If there’s truth to this study, then we can all just avoid this ONE ingredient instead of making our own sunscreen at home, right?
Why You Need Sun Protection For Incredible Skin
Sun protection is extremely important, since UVB and UVA rays are powerful AF and great at destroying not only collagen and elastin in your skin, but they also destroy fibroblasts and mitochondria — important in keeping all your cells alive!
Less mitochondria, less dermal fibroblasts, weaker collagen and elastin means older and saggier skin, and looser and larger pores!
I’m not even going to touch on melanoma, a skin cancer caused by the sun…
UVB rays are responsible for skin cancer and burning, while UVA rays go even deeper into the dermis and AGE your skin.
Check out the skin on your butt if you’re not convinced. Notice how it’s much smoother, and poreless compared to the parts of your body that are constantly exposed to the sun and the elements?
The point is, the sun is not to be messed with, so protect your skin.
Can Coconut Oil Protect Your From The Sun?
Common homemade sunscreen recipes include coconut oil and zinc oxide. Coconut oil has SPF of about 7, and we really can’t know what the SPF of zinc oxide is because the formulation and particle size kind of determine that.
The real problem with homemade sunscreen is its formulation — it’s patchy and uneven no matter what equipment you use at home. A patchy and uneven formula means patchy and uneven coverage.
Oh, and remember the 90s when people used oils to tan? What do you think happens to your skin under the parts of your homemade sunscreen that are just oil?
If coconut oil and zinc oxide were the optimal ingredients for sun protection, why wouldn’t major sunscreen manufacturers jump on the bandwagon and create a 2-ingredient sunscreen for the masses then?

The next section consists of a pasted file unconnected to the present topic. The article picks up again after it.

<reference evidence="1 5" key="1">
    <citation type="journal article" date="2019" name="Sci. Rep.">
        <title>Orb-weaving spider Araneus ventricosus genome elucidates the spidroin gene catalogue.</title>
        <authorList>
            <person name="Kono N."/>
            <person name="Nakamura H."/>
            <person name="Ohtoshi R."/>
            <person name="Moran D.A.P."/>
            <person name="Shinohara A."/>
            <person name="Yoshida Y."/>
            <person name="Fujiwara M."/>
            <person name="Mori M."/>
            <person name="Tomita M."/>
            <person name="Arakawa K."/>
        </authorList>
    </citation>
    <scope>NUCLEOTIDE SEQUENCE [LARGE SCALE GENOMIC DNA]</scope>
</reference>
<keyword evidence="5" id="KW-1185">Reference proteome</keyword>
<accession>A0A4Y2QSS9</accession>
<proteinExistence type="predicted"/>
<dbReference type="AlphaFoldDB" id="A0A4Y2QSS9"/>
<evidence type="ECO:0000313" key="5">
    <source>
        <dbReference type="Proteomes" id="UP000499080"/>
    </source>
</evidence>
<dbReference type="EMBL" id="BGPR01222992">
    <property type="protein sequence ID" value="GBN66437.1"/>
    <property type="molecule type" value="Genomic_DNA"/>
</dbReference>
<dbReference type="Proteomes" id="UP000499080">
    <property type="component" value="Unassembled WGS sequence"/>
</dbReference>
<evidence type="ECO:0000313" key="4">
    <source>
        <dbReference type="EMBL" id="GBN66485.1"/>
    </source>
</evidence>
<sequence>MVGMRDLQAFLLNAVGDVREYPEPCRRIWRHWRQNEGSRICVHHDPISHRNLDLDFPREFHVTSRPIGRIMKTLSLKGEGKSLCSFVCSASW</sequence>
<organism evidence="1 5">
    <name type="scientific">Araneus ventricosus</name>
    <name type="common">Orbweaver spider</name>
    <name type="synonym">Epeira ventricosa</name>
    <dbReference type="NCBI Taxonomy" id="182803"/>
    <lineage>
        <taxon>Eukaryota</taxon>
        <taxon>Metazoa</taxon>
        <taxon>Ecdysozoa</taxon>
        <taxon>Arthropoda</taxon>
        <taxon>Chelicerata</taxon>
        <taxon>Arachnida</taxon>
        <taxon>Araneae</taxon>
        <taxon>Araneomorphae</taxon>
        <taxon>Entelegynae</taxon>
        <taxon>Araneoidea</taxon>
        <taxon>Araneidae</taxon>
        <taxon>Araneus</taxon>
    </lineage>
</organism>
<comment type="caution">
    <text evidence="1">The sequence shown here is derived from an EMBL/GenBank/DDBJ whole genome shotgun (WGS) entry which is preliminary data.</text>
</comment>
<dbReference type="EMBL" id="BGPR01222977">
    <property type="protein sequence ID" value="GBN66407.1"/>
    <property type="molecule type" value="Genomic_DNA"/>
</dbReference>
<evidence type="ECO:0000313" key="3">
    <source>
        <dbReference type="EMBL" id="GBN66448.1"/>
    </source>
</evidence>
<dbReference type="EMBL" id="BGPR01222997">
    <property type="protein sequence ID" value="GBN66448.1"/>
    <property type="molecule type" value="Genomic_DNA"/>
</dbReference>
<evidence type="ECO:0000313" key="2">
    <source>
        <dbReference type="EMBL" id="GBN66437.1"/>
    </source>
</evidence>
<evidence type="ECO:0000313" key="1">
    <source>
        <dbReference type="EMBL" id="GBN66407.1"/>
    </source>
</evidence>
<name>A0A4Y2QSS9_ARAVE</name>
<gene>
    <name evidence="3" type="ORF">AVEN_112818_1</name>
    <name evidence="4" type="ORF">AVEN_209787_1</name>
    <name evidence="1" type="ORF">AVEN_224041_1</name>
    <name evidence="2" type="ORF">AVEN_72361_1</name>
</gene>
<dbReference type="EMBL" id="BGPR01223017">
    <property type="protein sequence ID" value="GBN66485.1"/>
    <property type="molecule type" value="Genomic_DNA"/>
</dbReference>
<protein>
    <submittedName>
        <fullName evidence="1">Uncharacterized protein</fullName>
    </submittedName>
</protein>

Sun protection is not as simple as we think. It’s actually a highly regulated industry, requiring precise formulations and a TON of testing to bring the safest possible products to market — products that actually work.
Sunscreens are the most regulated products on the market, so don’t be afraid to use them — just don’t eat them.
What To Look For In A Good Sunscreen
Look for the following qualities in a sunscreen for clear, youthful, resilient skin:
- The sunscreen is water-resistant.
- Light or non-existent scent — fragrance can be irritating
- Applies easily and consistently
- Minimum SPF 30 — SPF 30 keeps you from burning 30 times longer than if you went out in the sun without sunscreen… If you burn after 15 minutes, then the sunscreen will keep you safe for 450 minutes
- Avoid spray or powder sunscreens because they don’t have the same coverage, plus it’s easier to ingest them!
- Avoid ingredients like oxybenzone, retinyl palmitate, or octinoxate in your sunscreen.
- I also like antioxidants like green tea in my sunscreen to protect my skin from pollution and free radicals.
Gone are my days of baking by a lake, pool, sea, or ocean…
I admit, the fear-mongering made me afraid to use sunscreen for a while. When I stopped using sunscreen during my stint on ‘natural skincare’ I feel like my skin aged, and my pores got bigger.
The changes were small, but I know my skin.
In my opinion, the benefits of sunscreen outweigh the risks. I’ll be wearing sunscreen until the day I die (in about 92 years) and credit it for my youthful complexion and lack of wrinkles.
And remember, wear sunscreen when you leave the house — that means even on cloudy days! And you know what else? Glass blocks UVB rays, but the super-aging UVA rays still get through… So be careful around windows too.
I understand that a lot of acne-prone peeps are afraid of sunscreen because it seems heavier and more pore-clogging than the average product. I used to be afraid of it too.
There are sunscreens that are extremely pore-clogging (Avene *cough cough*), but the real deal to avoid pore-clogging is to wash your face super thoroughly in the evenings with a proper cleanser. Seriously.
So protect and LOVE your face, because you only have one face.
You are loved,
P.S. Don’t miss a single one of my best 28 hacks for clear skin — sign up to get them in your inbox!